By STEVEN NALLEY
When the people who work for Curt Crissey ask him how to get from where they are to where he is, the first thing he tells them about is the difference between punching a time clock and owning a time clock.
Crissey owns several businesses in Starkville, including Coconuts, Down the Hatch, Rosey Baby's, and Brewski's, as well as businesses across Mississippi, Texas, Tennessee, Georgia, Florida and the Bahamas, and he said with that ownership comes big responsibilities. As a result, he said, he is never truly off from work, because his businesses continue to operate even while he's away from the office.
"One thing about responsibility is once you take it on, you can't take it back," Crissey said. "I employ hundreds of people. Knowing every action you take during the day has the chance to have an impact on your employees, it's something I don't take lightly."
When readers of the Starkville Daily News voted for the 2011 Best of Starkville awards, Crissey was named Best Boss, and Brewski's was named Best Package Store for the selection of liquor available at its annex, the Bulldog Package Store.
Crissey said he was humbled to receive the awards, especially when Budweiser sent him a wall decoration featuring the awards. He said the key to this and other successes has been his dedication to his responsibilities, his customers, and his employees.
"It makes you feel good at the end of the day to know the things you do are appreciated," Crissey said. "I'm very endeared to my employees."
Crissey said he is open to input from his employees, and some of their ideas have helped in the past. Even when he decides not to act on an employee's input, he said, he takes care to explain why he thinks it won't work.
"Everyone has something credible to add to a business, and as an owner, I have to have an ear for that," Crissey said. "It's a two-way street, and I try to make them all feel that way."
Crissey said his employees are just as much a part of the team as he is, he said, and he believes employees' happiness centers around letting them know that.
"I'll come in and I'll purposely do menial things like sweeping, to say, â€˜Hey, I'm just as much a part of the team,'" Crissey said. "I'm no better than they are."
Ansel Prichard, manager at the Bulldog Package Store, said one of his favorite things about Crissey is that he trusts his employees once they have been trained. Crissey gives employees a general idea of what he wants early on, he said, and employees are free to work within that idea.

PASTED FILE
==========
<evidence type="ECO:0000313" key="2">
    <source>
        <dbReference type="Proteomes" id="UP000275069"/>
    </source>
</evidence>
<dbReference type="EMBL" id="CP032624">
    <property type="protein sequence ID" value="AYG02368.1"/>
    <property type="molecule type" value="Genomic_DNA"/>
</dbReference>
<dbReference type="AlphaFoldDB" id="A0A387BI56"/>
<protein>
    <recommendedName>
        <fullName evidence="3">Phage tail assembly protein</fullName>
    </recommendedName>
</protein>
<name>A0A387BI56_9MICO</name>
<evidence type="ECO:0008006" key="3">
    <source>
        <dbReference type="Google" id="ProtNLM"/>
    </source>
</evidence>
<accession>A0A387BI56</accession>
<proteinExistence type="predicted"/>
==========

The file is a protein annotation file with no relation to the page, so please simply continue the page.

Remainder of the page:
"He's not the kind of boss that's always over your shoulder," Prichard said. "I think that makes for a much happier employee. He's very fair with his employees, and he gives them a lot of free range as far as working in the stores."
Part of Crissey's training, Prichard said, is sharing his expertise on the wares available at Bulldog Package Store.
"He makes sure you know what you're selling," Prichard said.
Crissey said he originally went to college studying software development, but as he was seeking employment, a friend of his asked for his help retiring from a laundry business. When Crissey took charge of that business and grew it, he said, he began buying into more and more opportunities. He said the keys to his ascent were "sheer guts" and a willingness to think less in terms of businesses he wanted to get into and more in terms of businesses the area needed.
"It takes guts to go out there and spend hundreds of thousands of dollars, maybe millions, on something where you don't know how the public is going to respond," Crissey said. "It's very rare that I say I want to get into something. It's really me seeing an opportunity of need in a market."
Inside Crissey's office atop Brewski's is a collection of liquor bottles. Some are antique editions of brands that are still active, but many represent brands no longer brewed. Crissey's passion for fine liquor is clear, but he said that passion is not the main reason he annexed the Bulldog Package Store onto Brewski's 14 years ago.
He saw a need, he said, and he filled it.
"I saw a huge void, in this state, of so many products," Crissey said. "â€™There are so many products that are not available in this area,' I said, â€˜and I know I can bring them here.' We are now driven more by customer requests than my own. Now we have been known as the guys who will get anything."
It's the customers who keep his businesses alive, Crissey said, so much so that he tells his employees he's not in charge of their wages. It's the customers who pay them, Crissey said, and he makes sure both he and his employees treat them that way. It's the key to getting customers to come back, he said.
"It makes them feel needed, wanted," Crissey said. "I tell employees to greet them with enthusiasm. They are creating your job."
Ultimately, Crissey said, it all comes down to being a people person.
"My job really is a study of human beings, whether customers or employees," Crissey said. "It's constant learning. I've never met a stranger."